To assess the level of confidentiality afforded to child abuse records nationwide, this Article will
analyze the Child Abuse Prevention and Treatment Act and corresponding federal regulation25
and the relevant statutes of all fifty states and the District of Columbia to determine the number
and scope of individuals and entities specifically granted access to child welfare records. The
federal law is used as a benchmark for the state statutes in this analysis because federal funding is
contingent on the states statutorily providing for the confidentiality of child abuse records, and
federal laws provide guidelines for the states.26 The state statutes27 will be compared and
contrasted to one another and to the federal regulation based on the individuals and entities28 each
state permits to access information contained in child abuse records. These individuals are
included as either mandatory recipients – parties the federal or state law determines “shall” have
access to the records – or discretionary recipients – parties who may be granted access to records
at the discretion of the recordkeepers.
Part II of this Article discusses the federal laws and regulations that mandate states
protect the confidentiality of child abuse records. Part III offers a comparative summary of the
laws analyzed in Part II and subsequently provides recommendations for achieving an optimal
balance between accountability and privacy. Finally, Part IV offers conclusions from the analysis
and recommendations for future disclosure laws.
II. FEDERAL LAWS
It was not until the mid-nineteenth century that child abuse came into the national
spotlight and states began criminally prosecuting parents for beating their children.29 In 1874, the
case of a young girl, Mary Ellen, hit the front pages of The New York Times, documenting a court
proceeding against the child’s two caretakers for cruel abuse.30 This case prompted private
societies and charity organizations to intervene in incidents of child abuse.31
Nevertheless, the government did not begin to actively protect children until Dr. Henry
Kempke published the article Battered Child Syndrome in 1962.32 Kempke, a pediatrician,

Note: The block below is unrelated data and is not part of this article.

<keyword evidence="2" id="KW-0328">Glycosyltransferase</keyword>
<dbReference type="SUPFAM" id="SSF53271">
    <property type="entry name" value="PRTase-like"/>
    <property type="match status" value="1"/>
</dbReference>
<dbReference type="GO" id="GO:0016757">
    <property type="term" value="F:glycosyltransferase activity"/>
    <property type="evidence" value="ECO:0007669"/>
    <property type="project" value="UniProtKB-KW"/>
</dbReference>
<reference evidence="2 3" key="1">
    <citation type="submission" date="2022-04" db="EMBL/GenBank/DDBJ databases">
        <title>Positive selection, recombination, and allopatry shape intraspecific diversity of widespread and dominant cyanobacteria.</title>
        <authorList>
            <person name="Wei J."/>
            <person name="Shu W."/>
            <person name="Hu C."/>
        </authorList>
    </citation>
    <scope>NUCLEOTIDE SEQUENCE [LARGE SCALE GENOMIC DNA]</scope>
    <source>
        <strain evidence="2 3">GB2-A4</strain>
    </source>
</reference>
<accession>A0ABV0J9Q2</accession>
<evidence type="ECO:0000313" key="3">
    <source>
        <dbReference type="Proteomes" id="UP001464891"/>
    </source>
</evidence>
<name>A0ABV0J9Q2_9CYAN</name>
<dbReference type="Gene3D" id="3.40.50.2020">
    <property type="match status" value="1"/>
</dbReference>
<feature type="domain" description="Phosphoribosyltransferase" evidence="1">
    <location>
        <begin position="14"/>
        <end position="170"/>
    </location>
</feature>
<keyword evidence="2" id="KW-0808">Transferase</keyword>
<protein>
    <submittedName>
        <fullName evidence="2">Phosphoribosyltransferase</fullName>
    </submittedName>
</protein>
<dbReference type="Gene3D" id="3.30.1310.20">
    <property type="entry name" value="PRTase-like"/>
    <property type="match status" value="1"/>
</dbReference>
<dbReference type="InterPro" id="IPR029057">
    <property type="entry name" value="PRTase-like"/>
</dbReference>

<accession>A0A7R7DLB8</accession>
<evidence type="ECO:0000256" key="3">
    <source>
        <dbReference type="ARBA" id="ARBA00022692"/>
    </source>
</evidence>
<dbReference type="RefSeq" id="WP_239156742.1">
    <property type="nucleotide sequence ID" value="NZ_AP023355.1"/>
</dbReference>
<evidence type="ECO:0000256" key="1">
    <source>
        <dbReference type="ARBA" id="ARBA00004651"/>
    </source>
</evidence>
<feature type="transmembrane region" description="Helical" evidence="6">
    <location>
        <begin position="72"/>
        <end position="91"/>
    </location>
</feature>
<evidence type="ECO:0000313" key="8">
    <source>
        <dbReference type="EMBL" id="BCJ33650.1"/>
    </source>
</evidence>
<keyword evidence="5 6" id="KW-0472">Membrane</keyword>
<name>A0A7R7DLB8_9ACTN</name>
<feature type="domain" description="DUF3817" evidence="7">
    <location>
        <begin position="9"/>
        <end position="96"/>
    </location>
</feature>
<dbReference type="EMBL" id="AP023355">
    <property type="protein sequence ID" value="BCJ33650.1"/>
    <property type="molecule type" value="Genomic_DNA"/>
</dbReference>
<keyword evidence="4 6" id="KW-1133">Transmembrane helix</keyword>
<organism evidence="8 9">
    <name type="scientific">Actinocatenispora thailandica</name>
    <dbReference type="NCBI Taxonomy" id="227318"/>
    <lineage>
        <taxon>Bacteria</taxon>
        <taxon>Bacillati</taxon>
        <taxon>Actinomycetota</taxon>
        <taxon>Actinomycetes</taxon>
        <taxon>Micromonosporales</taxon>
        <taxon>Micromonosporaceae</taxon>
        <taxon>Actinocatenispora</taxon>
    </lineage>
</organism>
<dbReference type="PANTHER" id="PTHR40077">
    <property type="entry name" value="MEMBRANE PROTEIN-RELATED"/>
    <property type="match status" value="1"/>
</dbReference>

identified certain injuries in children that could only result from abuse.33 Armed with this new
knowledge, states enacted legislation requiring certain persons, known as mandated reporters, to
report incidents of child abuse.34 By 1967, every state had passed a mandatory reporting statute.35
In 1974, Congress passed the Child Abuse Prevention and Treatment Act (“CAPTA”)36
in an attempt to create a “focused Federal effort to deal with the problem [of child abuse].”37 This
25 Child Abuse Prevention and Treatment Act, Pub. L. No. 93-247, 88 Stat. 4 (1974) (codified as amended at 42 U.S.C.A. §§ 5101–
5106 (West 2014)); 45 C.F.R. § 1340.14 (2014).
26 42 U.S.C.A. § 5106a(b)(2)(B)(viii) (West 2014).
27 A state-by-state legislative search in LexisNexis Law was conducted using the following search terms: “‘child abuse’ AND
‘records’”; “confidential records”; “child abuse reports”; and “child abuse.” In some states, when relevant statutes did not appear in
the search results, the states’ legislative tables of contents were searched for statutes relevant to records created by child-protection
28 For a list of the categories of parties and their definitions, see infra Appendix I.
29 Susan Vivian Mangold, Challenging the Parent-Child-State Triangle in Public Family Law: The Importance of Private Providers in
the Dependency System, 47 BUFF. L. REV. 1397, 1418, 1422-24 (1999).
30 Id. at 1424.
31 Id. at 1424-25.
32 C. Henry Kempe, et al., The Battered-Child Syndrome, 181 J. AM. MED. ASS'N 17 (1962).
33 Mangold, supra note 29, at 1429.
36 Child Abuse Prevention and Treatment Act, Pub. L. No. 93-247, 88 Stat. 4 (1974) (codified as amended at 42 U.S.C.A. §§ 5101–
5106 (West 2014)).
37 Susan Vivian Mangold, Reforming Child Protection in Response to the Catholic Church Child Sexual Abuse Scandal, 14 U. FLA.
J.L. & PUB. POL'Y 155, 158 (2003) (citing Child Abuse Prevention Act, 1973: Hearing Before the Subcomm. of Children & Youth of
the S. Comm. on Labor & Pub. Welfare, 93d Cong. 2 (1973) (letter from Walter Mondale to Hon. Harrison A. Williams)).